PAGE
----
Copper prices on Thursday climbed to their strongest in two weeks, supported by a weaker dollar and signs that top metals consumer China was shifting away from its stringent COVID-19 curbs policy.
Three-month copper on the London Metal Exchange rose as much as 1.5% to $8,363 a tonne during Asian trading, its highest since Nov. 16, extending gains to a third session.
It was up 0.7% at $8,297, as of 0330 GMT.
On the Shanghai Futures Exchange, the most-traded January copper contract ended morning trade up 1.5% at 65,780 yuan ($9,301.34) a tonne.
Earlier in the session, it hit 66,050 yuan, its loftiest since Nov. 18.
Easing of Covid curbs in big Chinese cities like Guangzhou and Chongqing helped, with investors shrugging off data showing a contraction in China’s factory activity in November.
“We believe that Chinese authorities are shifting to a ‘living with COVID’ stance, as reflected in new rules that allow people to do ‘home isolation’ instead of being ferried away to quarantine facilities,” ANZ analysts said.
Copper moves higher on China demand hopes
The dollar index extended Wednesday’s more than 1% drop, dipping as low as 105.69 on Thursday, making greenback-priced metals cheaper for buyers using other currencies.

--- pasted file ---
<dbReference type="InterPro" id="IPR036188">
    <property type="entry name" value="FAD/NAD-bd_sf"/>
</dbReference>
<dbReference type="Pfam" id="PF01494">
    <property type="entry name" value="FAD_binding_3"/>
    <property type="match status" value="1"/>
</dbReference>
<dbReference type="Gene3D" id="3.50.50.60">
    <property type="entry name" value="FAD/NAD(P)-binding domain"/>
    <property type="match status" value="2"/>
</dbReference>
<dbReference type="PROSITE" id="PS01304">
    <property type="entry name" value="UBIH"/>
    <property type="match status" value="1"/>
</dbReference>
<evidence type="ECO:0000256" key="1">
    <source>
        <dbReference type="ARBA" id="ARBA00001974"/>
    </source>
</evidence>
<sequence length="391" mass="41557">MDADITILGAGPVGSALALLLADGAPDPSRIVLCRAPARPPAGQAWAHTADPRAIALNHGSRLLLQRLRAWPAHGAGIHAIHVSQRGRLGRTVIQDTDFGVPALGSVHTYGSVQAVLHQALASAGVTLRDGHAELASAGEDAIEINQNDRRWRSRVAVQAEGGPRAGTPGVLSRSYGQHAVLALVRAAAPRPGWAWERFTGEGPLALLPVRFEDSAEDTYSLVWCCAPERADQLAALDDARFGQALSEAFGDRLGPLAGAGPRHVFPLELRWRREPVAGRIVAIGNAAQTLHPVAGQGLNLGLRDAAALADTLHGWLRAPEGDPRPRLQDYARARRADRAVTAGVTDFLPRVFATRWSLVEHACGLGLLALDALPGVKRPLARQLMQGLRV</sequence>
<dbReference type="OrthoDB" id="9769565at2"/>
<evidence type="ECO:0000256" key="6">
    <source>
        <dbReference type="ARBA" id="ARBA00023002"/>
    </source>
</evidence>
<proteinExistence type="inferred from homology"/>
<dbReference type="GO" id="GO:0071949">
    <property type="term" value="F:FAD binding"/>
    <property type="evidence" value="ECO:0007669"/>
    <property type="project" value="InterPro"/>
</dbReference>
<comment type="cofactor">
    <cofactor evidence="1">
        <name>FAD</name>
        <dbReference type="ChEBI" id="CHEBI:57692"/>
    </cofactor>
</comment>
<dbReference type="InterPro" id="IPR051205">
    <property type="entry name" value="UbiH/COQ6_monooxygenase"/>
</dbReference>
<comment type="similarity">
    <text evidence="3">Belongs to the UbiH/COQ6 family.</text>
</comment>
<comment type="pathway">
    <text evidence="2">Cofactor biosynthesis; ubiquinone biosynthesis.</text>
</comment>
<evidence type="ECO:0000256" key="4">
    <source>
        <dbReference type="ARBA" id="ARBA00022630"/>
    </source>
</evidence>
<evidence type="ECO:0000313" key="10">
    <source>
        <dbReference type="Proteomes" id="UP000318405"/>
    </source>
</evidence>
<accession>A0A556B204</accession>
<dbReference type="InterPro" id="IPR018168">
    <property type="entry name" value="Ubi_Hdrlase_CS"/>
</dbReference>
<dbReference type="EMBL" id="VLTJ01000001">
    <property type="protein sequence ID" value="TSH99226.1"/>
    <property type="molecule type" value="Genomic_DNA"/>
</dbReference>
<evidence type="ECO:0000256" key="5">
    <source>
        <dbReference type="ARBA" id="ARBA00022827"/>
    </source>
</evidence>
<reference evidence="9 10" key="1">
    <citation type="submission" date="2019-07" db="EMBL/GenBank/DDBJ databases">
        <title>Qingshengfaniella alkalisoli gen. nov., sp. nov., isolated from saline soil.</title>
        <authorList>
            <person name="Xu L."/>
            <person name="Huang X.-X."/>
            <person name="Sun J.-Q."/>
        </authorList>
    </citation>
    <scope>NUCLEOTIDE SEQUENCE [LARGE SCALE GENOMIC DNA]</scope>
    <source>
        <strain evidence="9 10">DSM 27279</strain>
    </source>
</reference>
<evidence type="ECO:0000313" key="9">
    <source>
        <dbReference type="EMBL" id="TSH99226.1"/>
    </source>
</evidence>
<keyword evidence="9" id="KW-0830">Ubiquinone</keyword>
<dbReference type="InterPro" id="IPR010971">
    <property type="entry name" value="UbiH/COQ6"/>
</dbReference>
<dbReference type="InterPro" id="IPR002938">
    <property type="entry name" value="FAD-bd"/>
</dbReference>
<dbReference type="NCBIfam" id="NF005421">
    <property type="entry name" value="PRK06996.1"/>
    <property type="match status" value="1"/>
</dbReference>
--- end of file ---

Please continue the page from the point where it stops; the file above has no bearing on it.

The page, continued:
“Remarks from US Fed Chair Jerome Powell were received positively by markets, setting off a rally in bond markets and a sell-off in the US dollar,” ANZ analysts said in a note.
Powell signalled on Wednesday it was time to slow the pace of coming interest rate hikes following the Fed’s aggressive tightening moves to curb inflation.
LME aluminium edged 0.3% higher to $2,484 a tonne, zinc added 0.7% to $3,060, tin climbed 0.6% to $23,050, while lead slipped 0.2% to $2,189.50.
SHFE aluminium rose 1.4% to 19,115 yuan a tonne, nickel climbed 1.7% to 202,080 yuan, zinc advanced 2.6% to 24,430 yuan, and tin gained 1% to 186,860 yuan.